'Perfect in love'; some men have neither love nor fear; others have fear without love; others have love and fear; and others have love without fear, but to be 'perfect in love' declares a state-of-being, a conscious acceptance that the love of God pervades life with its condescension to my well-being. In this we see Jesus as the first and the last example of confidence in and submission to God: He is the most complete model of faith and obedience that can be brought before us. Jesus modeled 'perfect love' in trusting by faith in the strength and wisdom of God through His death. I must have a right knowledge of the true love of Christ. John 15:9, "As the Father loved Me, I also have loved you; abide in My love." This is the purpose served in Christ bidding us to continue in his love; because the right knowledge, and faith of that to the soul, disperses and drives away all the fogs and mists of darkness; the delusions of this world; and disciplines the heart and soul to endure the trials that remove the dross from our lives and those things which draw our heart away from God. The love of God should fix our eyes upon Him for "... of His fullness we have all received, and grace for grace."

Thursday, April 23, 2009

Seal of Death



"Set Me as a seal upon thy heart, as a seal upon thine arm; for love -- that is, the act and work of love -- is strong as death, ...

"It is moving from 'I and God' to 'God and I'. In this, I feel I have become a traitor to myself, forsaking those loves that have been given to me in this world, renouncing those loves that have become a sustaining and necessary part of my life. These are what have formed me, they have shaped me, they are embedded in my personae and without them I will be less of a person, the 'I, myself'. These are the guarded loves; the vision of who I am, the dreams and aspirations of my heart. As they are placed before the crucifix of my Christ, God says, "I remember concerning you the devotion of your youth, the love of your betrothals, your following after Me in the wilderness, through a land not sown." and "I say to you, unless a grain of wheat falls into the ground and dies, it remains alone; but if it dies, it produces much grain."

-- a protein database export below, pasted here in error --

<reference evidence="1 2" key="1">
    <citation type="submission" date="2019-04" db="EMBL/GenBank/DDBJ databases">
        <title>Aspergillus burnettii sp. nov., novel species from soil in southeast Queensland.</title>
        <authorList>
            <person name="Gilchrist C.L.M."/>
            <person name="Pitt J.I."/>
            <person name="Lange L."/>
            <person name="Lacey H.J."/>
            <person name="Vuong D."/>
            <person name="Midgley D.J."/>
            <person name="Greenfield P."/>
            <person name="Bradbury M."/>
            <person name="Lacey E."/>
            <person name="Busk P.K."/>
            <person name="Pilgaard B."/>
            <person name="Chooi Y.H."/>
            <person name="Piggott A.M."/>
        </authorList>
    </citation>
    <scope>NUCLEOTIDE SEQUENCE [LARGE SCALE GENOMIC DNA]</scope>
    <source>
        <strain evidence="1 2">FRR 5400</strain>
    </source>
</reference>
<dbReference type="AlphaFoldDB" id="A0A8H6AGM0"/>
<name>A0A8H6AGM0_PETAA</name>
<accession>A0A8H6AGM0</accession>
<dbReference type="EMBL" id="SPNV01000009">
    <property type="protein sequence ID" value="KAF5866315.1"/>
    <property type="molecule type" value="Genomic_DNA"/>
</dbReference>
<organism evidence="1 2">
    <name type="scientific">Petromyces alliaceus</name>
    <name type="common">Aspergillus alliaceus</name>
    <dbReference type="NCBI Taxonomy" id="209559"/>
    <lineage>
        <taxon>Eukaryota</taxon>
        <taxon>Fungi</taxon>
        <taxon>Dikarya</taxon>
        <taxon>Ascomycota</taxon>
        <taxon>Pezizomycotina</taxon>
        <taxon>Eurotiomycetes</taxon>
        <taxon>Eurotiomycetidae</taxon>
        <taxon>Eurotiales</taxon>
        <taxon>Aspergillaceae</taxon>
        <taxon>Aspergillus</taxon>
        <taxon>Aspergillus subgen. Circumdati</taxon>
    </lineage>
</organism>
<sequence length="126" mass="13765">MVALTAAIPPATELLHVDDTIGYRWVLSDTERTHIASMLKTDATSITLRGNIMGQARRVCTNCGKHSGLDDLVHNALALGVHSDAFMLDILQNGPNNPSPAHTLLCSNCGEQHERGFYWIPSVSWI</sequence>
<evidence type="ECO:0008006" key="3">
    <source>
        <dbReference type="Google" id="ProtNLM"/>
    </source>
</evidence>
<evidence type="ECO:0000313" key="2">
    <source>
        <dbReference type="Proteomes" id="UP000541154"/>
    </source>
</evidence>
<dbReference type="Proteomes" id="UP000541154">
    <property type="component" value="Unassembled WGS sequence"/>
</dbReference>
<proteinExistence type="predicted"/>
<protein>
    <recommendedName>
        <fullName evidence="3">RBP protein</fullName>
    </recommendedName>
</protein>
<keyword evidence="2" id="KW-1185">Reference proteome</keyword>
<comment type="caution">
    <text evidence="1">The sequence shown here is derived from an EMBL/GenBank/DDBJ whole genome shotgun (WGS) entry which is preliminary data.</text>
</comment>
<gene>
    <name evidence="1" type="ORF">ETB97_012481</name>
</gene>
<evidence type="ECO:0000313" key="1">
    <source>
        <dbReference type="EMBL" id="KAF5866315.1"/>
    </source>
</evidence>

As I face the dark waters, the dreaded darkness of my soul, the malignancy of my natural loves, and this life with its burning despair and ice-cold darkness of love betrayed, I am called to " ... arise and seek Him Whom my soul loves ... to seek the Lord and His strength; Seek His face evermore!" However, as these loves, my life, are placed on the altar and slain I can come to know a dread and a fear of God, even a hatred of God. A last desperate attempt exists to thwart what God requires, to challenge God for my soul. I wish to cease to believe and I desire for another option, I choose ... but what choice do I have ... "Lord, to whom shall (I) go? You have the words of eternal life."

But, I will always believe, or will I? It is death that brings me to this place, to decide, to question the validity of God as One Who loves. Why should death have to be a path to life?

In an absurd conundrum, death saves love from perishing from one of the other ways in which love could perish. It would be better for love to perish through death, than through hate. Love does in truth have to perish, " ... perish in its earthly form, at least, or perish utterly in hate or indifference. Perish unless it can be redeemed." C.S. Lewis said, 'There can be miraculous reprieve as well as miraculous pardon." "There's something in natural affections which will lead it on to eternal love more easily than natural appetite ... there's also something in it which makes it easier to stop at a natural level and mistake it for the heavenly. Brass is mistaken for gold more easily than clay is. And if it finally refuses conversion its corruption will be worse than the corruption of the lower passions."